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Doug Nebeker ("Doug")
I have been contacted by their HR department a couple times over the years and never persued in parge because the job would require me to move. They have an opening near my house and contacted me again. When I passed, they got back to me to ask me to change my mind.
They would not talk money before the interview. I generally dont waste my time unless I know the company can afford me. I wont work for less. If I am too expensive, I would rather not waste my time. In part since you never know when you will need a job and I would rather not pass on a job and then need a job and in part cause interviewing isn't fun. Its work.
I told them what I was making and I would want an increase to leave and I got 'noted' and 'there is more to working at amazon than money' (usually means 'we dont pay too well and want long hours').
Doing government contracting... project is up for recompete. Government is in sequester. Managers like usual are confident of winning continued work (they always are). No reason to mistrust them. However, need to keep options open.
if something happens here, is it worth to work at Amazon? Or do they totally suck and I should put the folder with 'going to lose my house its either amazon or turning tricks'.
The answer: http://www.glassdoor.com/Reviews/Amazon-com-Reviews-E6036.htm
Off topic: I find your hard line on interviewing very strange.
Amazon *can* afford you. The question is: are they *willing* to pay you as much as you want to make.
Or to put it differently: are you able to convince them you're worth as much as you think you are.
I've interviewed a few times and *never* was compensation discussed before hand. How could it?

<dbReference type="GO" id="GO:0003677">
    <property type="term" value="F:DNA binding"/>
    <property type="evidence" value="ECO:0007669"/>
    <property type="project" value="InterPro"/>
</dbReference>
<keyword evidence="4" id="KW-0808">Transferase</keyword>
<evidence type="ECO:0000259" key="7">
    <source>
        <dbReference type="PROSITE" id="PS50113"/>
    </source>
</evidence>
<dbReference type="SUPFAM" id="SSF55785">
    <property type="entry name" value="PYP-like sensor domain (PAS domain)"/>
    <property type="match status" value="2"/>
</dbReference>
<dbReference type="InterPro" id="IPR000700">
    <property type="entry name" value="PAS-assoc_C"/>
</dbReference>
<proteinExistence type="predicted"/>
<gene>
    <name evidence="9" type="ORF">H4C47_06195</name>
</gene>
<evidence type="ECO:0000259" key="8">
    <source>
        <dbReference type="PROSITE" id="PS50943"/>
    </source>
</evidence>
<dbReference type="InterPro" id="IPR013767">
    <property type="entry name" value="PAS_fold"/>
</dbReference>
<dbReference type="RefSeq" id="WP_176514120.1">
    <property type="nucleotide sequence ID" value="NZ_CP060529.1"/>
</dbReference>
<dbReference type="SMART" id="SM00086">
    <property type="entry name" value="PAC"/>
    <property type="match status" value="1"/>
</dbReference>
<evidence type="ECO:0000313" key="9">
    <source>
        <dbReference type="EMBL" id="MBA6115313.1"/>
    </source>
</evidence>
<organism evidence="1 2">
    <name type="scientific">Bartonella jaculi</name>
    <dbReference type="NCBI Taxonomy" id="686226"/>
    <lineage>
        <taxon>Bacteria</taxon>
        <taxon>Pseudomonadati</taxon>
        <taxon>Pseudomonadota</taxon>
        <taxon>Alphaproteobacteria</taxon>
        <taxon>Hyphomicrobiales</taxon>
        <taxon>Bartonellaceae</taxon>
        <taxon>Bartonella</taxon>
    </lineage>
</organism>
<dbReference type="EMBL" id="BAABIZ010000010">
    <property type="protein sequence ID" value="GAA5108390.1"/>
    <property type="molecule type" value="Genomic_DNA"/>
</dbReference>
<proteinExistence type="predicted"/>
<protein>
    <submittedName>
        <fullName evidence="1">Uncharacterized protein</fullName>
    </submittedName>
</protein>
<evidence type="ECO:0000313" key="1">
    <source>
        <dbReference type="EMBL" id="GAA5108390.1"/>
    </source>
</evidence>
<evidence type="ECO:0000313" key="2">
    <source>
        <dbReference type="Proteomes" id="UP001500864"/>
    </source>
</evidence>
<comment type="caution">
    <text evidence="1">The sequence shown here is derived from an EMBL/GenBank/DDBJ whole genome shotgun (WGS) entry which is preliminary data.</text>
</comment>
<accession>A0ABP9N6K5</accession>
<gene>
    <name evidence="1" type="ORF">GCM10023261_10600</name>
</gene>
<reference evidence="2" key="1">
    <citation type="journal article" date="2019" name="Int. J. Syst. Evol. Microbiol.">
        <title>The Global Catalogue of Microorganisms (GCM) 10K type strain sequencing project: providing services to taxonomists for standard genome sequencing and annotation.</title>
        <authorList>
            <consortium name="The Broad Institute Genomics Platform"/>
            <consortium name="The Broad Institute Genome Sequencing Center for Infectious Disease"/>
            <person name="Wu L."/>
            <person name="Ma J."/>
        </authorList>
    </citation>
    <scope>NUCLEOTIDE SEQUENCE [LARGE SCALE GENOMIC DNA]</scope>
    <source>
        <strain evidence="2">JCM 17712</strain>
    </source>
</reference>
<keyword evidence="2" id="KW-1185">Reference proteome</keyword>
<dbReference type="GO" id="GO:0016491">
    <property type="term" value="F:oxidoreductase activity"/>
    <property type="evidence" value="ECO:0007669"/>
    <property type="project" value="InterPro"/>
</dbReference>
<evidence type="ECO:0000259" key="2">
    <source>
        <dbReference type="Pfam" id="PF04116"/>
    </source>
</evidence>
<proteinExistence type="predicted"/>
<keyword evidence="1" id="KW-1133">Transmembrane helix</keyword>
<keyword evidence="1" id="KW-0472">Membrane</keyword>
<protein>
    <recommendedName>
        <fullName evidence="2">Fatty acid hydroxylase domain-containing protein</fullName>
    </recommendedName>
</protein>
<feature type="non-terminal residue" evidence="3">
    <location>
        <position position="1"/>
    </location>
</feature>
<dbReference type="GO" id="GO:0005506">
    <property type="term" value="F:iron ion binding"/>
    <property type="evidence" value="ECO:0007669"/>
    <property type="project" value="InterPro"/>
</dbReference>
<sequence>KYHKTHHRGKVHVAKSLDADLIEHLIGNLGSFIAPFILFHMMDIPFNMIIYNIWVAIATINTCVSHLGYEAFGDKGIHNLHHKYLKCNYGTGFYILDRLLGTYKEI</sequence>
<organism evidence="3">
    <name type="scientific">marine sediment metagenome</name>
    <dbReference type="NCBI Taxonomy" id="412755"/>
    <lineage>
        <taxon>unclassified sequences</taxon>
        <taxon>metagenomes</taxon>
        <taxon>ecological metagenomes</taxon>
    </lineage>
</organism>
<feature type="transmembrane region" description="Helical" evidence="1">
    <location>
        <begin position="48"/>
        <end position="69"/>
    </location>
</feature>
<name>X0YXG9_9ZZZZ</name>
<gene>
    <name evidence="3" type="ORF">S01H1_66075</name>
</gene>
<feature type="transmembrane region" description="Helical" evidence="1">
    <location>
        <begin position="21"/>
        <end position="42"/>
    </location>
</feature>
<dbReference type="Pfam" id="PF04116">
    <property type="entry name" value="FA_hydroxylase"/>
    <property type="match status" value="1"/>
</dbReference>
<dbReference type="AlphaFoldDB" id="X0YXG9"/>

I interview. The company makes an offer, which partly depends on how well I did in the interview.
When the offer was too low, I countered. When they couldn't meet my expectations, I rejected the offer.
Given that an interview is at most an investment of 8 hours and I do it only every couple of years, I don't see what the problem is.
More importantly: your expectations (knowing salary before passing the interview) is at odds with how things work.
I don't see how any company, Amazon included, would commit to a salary before vetting you.
The answer you got from the recruiter (one where they don't promise you that you'll make at least $X) is the only one you can expect.
For one, a recruiter doesn't make salary decisions. Second, it would be stupid for anyone to weaken their negotiating position by setting a salary minimum.
Wednesday, July 17, 2013
If you are able to interview somewhere during lunch that is fine. Also if you are desperate for a job because you're incompetent, then you do whatever it takes.
Let's assume the case where you are competent and not desperate.
Usually interviews involve hours of phone screening, followed by a plane trip, hotel, rental car, and all the planning involved in that.
99% of jobs out there are trying to hire people at far below market rate.
It's a complete waste of time for anyone with talent to interview at those places, because even when they make the offer, you can't accept it. Sounds like Amazon is one of those places from the comment they made when you said your requirements.
Any company that can't give a salary range in advance of the interview isn't worth your time.
Krzysztof's answer gets +100 internet's (speaking as someone whos been on both sides of the recruitment table).
You may not enjoy Amazons culture and thats something you can *guess* at from glassdoor etc - but its unrealistic to expect salary promises before hand, best you could expect is a range.
On the other hand consider where has the contact come from - why did they contact you? If its for a specific reason then thats very good for your rate changes. If its just part of a general crawl (esp if its coming from recruitment 'conultants') then less good.